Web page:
There is no way relief could have created this. Had we come into this country giving those in need food and money for a temporary amount of time it would have helped, but for how long? The families would most likely spend the money on cars, clothing, or food, but how does this help them get a job to keep the money coming in after we left? It doesn’t. Nor does it supply all of South Africa with clean running water and properly constructed homes. While South Africa has its wealthy cities, it is still developing. It is not in a state of catastrophe or disaster. It is righting its wrongs by allowing Black South Africans to have access to things they have not before. In Japan, no one had access to clean water or homes. The country fell apart. Everyone needs food and clothing, and they needed it right away. However, the people of Japan are rebuilding their country to be able to sustain themselves once again.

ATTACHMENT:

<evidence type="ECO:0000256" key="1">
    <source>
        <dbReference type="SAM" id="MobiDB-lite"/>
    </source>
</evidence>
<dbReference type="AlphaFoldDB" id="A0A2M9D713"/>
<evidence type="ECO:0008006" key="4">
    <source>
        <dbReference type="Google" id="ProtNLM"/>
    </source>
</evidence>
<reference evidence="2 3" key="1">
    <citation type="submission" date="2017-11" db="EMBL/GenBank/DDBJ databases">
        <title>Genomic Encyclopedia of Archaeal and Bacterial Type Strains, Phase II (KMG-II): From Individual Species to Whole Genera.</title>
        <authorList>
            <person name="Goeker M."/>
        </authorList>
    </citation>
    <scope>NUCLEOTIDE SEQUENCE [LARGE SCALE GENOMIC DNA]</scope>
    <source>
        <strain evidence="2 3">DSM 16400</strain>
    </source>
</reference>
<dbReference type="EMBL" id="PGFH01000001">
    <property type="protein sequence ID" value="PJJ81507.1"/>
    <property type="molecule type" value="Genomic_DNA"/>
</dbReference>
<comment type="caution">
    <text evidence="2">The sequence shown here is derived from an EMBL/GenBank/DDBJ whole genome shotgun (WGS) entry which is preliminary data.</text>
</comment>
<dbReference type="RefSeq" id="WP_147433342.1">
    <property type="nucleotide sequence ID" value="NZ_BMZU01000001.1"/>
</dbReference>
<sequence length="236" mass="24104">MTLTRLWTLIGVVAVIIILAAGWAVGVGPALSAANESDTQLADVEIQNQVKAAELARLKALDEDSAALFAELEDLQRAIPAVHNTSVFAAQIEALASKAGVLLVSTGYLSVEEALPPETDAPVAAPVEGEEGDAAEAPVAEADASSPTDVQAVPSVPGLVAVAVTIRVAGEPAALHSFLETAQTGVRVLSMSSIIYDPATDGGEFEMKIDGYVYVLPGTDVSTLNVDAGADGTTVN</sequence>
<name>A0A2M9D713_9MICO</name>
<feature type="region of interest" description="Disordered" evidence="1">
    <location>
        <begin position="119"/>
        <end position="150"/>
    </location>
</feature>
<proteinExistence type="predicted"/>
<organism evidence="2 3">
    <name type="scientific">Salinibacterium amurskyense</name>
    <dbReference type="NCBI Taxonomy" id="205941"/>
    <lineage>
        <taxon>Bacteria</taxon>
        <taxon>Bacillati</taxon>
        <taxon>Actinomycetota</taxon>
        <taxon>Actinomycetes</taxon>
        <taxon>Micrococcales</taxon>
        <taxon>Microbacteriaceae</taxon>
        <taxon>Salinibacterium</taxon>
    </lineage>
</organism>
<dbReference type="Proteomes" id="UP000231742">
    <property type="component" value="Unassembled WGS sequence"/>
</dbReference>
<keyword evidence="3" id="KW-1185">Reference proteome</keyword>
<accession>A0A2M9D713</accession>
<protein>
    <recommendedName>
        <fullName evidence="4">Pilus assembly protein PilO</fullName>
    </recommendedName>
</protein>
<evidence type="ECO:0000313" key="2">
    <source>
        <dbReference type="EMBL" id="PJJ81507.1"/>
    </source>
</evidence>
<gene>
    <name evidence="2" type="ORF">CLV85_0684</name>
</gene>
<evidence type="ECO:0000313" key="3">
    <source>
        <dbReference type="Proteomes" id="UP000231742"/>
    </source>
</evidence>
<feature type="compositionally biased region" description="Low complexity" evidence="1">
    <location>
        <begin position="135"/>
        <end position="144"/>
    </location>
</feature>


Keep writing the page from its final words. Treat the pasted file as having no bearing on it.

In South Africa, the poor have clothes on their back and some food in their mouths. They are living day-to-day with a meager amount of money and unsure if they will have water that day. We cannot provide everyone with clean water. The people should, overtime, be able to sustain themselves and increase their standard of living. They should be able to survive on more than just government grants. They should have access to clean running water whenever they need it.  They should be able to go to their doctor or clinic. With development work, this can occur.

We want to provide immediate assistance to everyone. We, as humans, want to provide relief. Sometimes, relief work if not the best solution. Sometimes, a community needs a solution that will go on even after the donations have diminished. That is when development comes in, and I understand that now. I understand now that not all situations require more money. I no longer have the idea that the richest people can solve the world’s problems if they just invest their money in something more meaningful than expensive cars and fancy clothes. I understand now. I truly understand the difference between relief and development and when each one is necessary.”